Clearly candidate Trump is watching Venezuela closely, though I wonder if he would have noticed without being included in security briefings. With the latest El Nino now ended, the weather may change bringing relief from drought if not from political insecurity and volatility due to the collapse of oil prices over the last several years. Interesting op-ed on the violence in Venezuela suggests a new perspective must be considered: the violence suggests the end of the state apparatus.

Mongolia’s addresses
The country is migrating physical addresses to a three-word phrase to accommodate a spread-out nomadic population in country with few roads and little infrastructure. In some ways, this mirrors virtual addresses used in networked environments. Is this a model for other countries in the near future?

Zika virus and blood supply safety
Hadn’t even thought of this — if Zika can be transmitted by sex, it’s certainly transmitted by other bodily fluids like blood. We need to think about blood supply safety, especially once the virus is spread by domestic mosquitoes. Pregnant women, and persons intending to become parents within months of receiving a transfusion should not receive Zika-contaminated blood.

What are you watching?

Blogger since 2002, political activist since 2003, geek since birth. Opinions informed by mixed-race, multi-ethnic, cis-female condition, further shaped by kind friends of all persuasions. Sci-tech frenemy, wannabe artist, decent cook, determined author, successful troublemaker. Mother of invention and two excessively smart-assed young adult kids. Attended School of Hard Knocks; Rather Unfortunate Smallish Private Business School in Midwest; Affordable Mid-State Community College w/evening classes. Self-employed at Tiny Consulting Business; previously at Large-ish Chemical Company with HQ in Midwest in multiple marginalizing corporate drone roles, and at Rather Big IT Service Provider as a project manager, preceded by a motley assortment of gigs before the gig economy was a thing. Blogging experience includes a personal blog at the original blogs.salon.com, managing editor for a state-based news site, and a stint at Firedoglake before landing here at emptywheel as technology’s less-virginal-but-still-accursed Cassandra.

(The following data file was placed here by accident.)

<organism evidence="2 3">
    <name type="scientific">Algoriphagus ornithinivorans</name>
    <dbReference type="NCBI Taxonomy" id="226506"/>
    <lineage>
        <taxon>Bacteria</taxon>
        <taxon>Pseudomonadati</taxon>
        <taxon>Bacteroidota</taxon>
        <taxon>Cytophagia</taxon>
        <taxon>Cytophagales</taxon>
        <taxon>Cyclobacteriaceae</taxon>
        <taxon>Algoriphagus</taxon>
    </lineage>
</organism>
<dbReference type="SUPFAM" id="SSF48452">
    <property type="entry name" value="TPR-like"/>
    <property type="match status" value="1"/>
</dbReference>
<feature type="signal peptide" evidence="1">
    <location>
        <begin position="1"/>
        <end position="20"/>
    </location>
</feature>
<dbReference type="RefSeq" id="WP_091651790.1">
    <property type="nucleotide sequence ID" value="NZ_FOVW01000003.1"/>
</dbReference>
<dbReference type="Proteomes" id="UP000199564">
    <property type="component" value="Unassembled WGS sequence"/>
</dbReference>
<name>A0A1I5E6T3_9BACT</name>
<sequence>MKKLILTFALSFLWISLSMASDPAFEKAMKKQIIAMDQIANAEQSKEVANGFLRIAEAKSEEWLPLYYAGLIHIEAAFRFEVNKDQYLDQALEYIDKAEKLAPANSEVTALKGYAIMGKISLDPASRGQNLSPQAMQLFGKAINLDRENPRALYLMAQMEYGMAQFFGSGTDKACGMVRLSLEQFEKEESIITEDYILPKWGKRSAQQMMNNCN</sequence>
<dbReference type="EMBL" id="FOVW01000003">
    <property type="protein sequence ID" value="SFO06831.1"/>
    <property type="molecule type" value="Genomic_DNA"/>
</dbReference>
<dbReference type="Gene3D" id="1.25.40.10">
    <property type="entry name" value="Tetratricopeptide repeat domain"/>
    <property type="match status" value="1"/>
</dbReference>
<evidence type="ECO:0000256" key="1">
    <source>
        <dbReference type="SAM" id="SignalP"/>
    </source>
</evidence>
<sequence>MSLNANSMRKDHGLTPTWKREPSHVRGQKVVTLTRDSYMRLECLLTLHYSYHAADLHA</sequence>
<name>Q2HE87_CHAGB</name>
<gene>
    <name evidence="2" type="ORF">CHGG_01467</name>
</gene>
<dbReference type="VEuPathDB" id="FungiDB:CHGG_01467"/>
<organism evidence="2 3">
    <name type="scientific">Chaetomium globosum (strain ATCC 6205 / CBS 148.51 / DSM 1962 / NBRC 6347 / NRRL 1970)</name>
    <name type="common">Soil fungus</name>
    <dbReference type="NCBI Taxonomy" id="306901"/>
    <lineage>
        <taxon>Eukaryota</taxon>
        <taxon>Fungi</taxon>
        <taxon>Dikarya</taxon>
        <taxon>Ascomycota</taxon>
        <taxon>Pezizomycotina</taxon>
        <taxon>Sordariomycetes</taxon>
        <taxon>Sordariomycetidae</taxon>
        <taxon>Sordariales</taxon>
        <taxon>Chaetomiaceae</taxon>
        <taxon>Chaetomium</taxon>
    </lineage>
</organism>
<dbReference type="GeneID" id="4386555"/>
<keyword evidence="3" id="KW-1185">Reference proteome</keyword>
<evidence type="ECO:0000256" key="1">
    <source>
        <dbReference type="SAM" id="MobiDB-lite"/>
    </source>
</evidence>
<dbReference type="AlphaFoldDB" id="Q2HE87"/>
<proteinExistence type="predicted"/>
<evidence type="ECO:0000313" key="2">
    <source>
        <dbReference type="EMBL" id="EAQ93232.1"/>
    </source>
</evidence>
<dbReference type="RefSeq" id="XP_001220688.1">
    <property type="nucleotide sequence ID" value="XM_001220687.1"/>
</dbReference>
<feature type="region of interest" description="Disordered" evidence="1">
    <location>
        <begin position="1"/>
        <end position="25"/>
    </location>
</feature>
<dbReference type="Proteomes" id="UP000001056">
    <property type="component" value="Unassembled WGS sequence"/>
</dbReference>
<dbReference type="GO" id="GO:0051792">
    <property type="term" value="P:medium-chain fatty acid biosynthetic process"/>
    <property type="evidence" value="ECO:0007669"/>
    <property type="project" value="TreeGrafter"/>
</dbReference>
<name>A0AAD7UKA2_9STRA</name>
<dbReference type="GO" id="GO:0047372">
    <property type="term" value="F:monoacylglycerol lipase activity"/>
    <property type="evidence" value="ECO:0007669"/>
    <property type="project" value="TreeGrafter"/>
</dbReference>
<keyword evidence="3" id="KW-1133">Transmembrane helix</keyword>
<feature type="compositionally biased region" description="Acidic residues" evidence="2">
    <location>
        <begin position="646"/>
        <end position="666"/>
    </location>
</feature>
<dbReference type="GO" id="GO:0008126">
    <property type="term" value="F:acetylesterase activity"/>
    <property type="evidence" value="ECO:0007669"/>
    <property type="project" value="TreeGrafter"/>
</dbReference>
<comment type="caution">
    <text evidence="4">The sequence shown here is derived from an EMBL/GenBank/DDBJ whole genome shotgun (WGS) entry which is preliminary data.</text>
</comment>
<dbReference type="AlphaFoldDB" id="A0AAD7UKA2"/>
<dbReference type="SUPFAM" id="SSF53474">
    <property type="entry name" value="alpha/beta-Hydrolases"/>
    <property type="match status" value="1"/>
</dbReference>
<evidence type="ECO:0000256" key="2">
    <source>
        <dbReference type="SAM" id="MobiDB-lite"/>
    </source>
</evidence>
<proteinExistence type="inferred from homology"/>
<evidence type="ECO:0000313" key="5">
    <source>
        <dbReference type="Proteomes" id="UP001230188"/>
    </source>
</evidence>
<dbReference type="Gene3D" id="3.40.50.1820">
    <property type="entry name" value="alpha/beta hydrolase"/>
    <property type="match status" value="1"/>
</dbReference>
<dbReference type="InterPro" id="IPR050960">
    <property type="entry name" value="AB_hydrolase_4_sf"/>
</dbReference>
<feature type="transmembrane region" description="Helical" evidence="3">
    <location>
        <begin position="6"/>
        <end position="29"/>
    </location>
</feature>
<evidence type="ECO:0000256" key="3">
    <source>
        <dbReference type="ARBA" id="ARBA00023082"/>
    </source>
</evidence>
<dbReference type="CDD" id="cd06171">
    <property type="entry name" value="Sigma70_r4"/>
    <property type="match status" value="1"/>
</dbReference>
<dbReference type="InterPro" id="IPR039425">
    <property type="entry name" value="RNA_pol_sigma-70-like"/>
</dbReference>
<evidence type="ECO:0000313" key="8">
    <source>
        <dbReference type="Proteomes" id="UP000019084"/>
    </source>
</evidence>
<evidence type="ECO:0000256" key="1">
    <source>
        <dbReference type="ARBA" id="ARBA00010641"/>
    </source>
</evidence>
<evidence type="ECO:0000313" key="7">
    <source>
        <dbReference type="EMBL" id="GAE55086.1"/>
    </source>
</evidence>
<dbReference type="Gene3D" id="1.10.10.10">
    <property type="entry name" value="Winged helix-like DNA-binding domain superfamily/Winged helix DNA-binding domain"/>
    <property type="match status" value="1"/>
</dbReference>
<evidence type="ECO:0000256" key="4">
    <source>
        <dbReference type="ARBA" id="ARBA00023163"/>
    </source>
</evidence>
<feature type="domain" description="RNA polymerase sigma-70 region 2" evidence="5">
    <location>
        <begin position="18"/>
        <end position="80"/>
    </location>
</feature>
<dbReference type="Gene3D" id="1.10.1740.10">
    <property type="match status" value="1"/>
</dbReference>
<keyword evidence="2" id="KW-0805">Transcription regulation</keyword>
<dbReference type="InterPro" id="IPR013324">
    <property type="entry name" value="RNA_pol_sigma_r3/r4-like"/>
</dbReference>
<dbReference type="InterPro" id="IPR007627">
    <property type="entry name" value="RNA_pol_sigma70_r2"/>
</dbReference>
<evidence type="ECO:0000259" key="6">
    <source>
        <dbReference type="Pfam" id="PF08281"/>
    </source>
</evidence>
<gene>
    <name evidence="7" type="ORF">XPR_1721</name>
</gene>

4 replies
  1. John Casper says:

    Rayne, great catch on the possibility that the Zika virus could be transmitted via blood supply. Sent your link to some reporters and Sen. Ron Johnson (Wingut-WI), chair of Homeland Security committee.

  2. Ken Muldrew says:

    Ha! Mongolians will be just like the Outskirters in Rosemary Kirstein’s Steerswoman series.

  3. bloopie2 says:

    So, to whom do you give your time and money? It must be someone. That’s the price of a free Internet.

  4. lefty665 says:

    On Zika, sex and bodily fluids as vectors of infection makes a lot of sense. What little hard science we have on Zika shows that the Zika circulating in mosquitoes is genetically different from that in humans.
    .
    Current CDC reporting on likely Zika related birth defects in the U.S. still use the “consistent with Zika” language rather than a definitive link. Guess that’s consistent the morons(R) in Congress ongoing failure to appropriate money for Zika research. Looks like they’re still intent on taking money for Zika out of funding for other diseases. Really great guys, there’s one sum for infectious diseases, you can spend it on Ebola or Zika, but not both. WTF?

Comments are closed.